After Scientology’s difficult early days, Hubbard’s organization steadily grew — and soon ran into trouble with the FDA, which didn’t appreciate Hubbard’s claim that 70% of all human ailments are psychosomatic and that Scientologists could become impervious to illness through the help of an “e-meter” and psychology tests called “auditing.”
In 1953, Hubbard suggested to a follower that there might be an interesting way to avoid government prying — by trying the “religion angle,” he called it.
In December that year, he formed the first “Church of Scientology” in Camden, NJ. Another church in Los Angeles, in February 1954, soon followed.
In the 1960s, Scientology was expanding fast enough that it attracted imitators and breakaway groups. Hubbard reacted by cracking down, installing what he called “ethics” rules and strict interrogations.
By 1967, Hubbard had even created his own private navy and ran Scientology from a small armada of ships that plied the Mediterranean, crewed with young believers who had been bestowed quasi-naval ranks in Hubbard’s “Sea Organization.” They even meted out serious punishment, throwing crew members overboard while they were docked, sometimes for very minor infractions such as making mistakes during their course work.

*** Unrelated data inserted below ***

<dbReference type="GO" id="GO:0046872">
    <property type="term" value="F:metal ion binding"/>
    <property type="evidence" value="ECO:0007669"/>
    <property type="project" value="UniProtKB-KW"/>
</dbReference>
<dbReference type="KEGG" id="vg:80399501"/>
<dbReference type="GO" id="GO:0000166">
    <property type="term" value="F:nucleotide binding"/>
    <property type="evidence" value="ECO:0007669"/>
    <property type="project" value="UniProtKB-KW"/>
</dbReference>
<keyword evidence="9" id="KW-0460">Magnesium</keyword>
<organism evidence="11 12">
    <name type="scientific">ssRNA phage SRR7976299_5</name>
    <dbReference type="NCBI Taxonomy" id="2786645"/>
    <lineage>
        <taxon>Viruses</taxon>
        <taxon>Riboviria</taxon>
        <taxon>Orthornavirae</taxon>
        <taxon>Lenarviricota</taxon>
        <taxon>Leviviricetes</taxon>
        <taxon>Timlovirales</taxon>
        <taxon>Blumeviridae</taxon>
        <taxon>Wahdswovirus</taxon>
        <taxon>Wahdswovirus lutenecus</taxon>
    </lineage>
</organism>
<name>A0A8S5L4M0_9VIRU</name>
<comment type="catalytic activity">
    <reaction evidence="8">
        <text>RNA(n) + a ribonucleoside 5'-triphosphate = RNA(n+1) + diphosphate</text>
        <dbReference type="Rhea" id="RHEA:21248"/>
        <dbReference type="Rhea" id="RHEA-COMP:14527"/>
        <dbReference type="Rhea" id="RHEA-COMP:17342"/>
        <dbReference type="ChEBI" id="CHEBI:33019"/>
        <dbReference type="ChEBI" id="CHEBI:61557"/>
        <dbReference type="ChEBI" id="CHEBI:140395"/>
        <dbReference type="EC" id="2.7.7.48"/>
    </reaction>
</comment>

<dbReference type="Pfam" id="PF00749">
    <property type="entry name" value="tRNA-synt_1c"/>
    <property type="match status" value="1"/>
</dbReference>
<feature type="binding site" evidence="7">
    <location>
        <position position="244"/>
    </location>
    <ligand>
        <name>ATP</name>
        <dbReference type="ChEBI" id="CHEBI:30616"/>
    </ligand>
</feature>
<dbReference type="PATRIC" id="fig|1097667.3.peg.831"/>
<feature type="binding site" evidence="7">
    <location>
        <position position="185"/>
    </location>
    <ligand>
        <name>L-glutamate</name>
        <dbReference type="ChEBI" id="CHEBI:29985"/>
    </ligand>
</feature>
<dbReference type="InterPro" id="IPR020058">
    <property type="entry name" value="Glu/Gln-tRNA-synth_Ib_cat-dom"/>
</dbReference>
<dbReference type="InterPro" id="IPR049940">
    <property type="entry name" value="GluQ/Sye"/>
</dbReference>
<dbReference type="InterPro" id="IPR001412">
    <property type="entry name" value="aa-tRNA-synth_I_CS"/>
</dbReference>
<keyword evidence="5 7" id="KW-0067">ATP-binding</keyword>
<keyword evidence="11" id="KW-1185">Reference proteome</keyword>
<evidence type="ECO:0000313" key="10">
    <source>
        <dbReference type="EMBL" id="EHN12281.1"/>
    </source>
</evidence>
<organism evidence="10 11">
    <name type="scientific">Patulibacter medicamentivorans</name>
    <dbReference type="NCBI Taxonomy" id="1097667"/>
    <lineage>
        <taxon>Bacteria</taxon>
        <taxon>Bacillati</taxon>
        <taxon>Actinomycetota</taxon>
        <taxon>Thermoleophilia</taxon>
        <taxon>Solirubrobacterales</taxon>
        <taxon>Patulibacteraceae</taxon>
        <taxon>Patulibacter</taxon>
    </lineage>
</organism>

“The Corfu locals [in Greece] would gather every morning and watch this thing. Henchman would grab people from the parade and chuck them over the edge,” Miller told me, remembering what it was like to interview former Scientologists who had experienced such things. “I would say to these guys, ‘Why did you do that? Why did you put up with that?’ And they would look at me, and they would shake their heads, and they’d say, ‘You know, I just don’t know.’ ”
Tom Cruise gives a speech at the opening of a new Scientology church in Madrid in 2004.
Miller did recognize Hubbard’s mad genius and his charisma, as has every biographer who has come after him. His contemporaries described Hubbard as an electric speaker and a spellcaster who made people want to believe his tall tales.
Despite Hubbard’s personal magnetism, however, Scientology has never appealed to very many people — even in the 1960s, word was leaking out about its strange beliefs in past lives and alien worlds. (Hubbard, for example, told his followers that after they died, their souls — called “thetans” — are whisked to Mars or Venus, where competing alien armies wipe their memories and then send them back to earth to inhabit new bodies.)
Despite those oddities, Hubbard had great appeal for some young people, especially at a time when the counterculture was exploding. At its height, Scientology attracted about 100,000 adherents, according to top former officials who had access to enrollment documents. (The organization has never had the millions of members it claims. Today, experts estimate that it has dwindled to only about 25,000 active members.)
Scientology has always garnered more attention than its size would suggest, in part because, starting in 1955, Hubbard asked members to target celebrities for recruitment. Actors like Tom Cruise, John Travolta and Kirstie Alley — all recruited in the 1970s and 1980s, when the organization was larger — keep it in the news.
Snow White program
Hubbard’s grip on his followers was so total in the 1970s, his most fanatical believers, who made up the church’s spy wing, the “Guardian Office,” engaged in what is to this day the largest infiltration of the US government.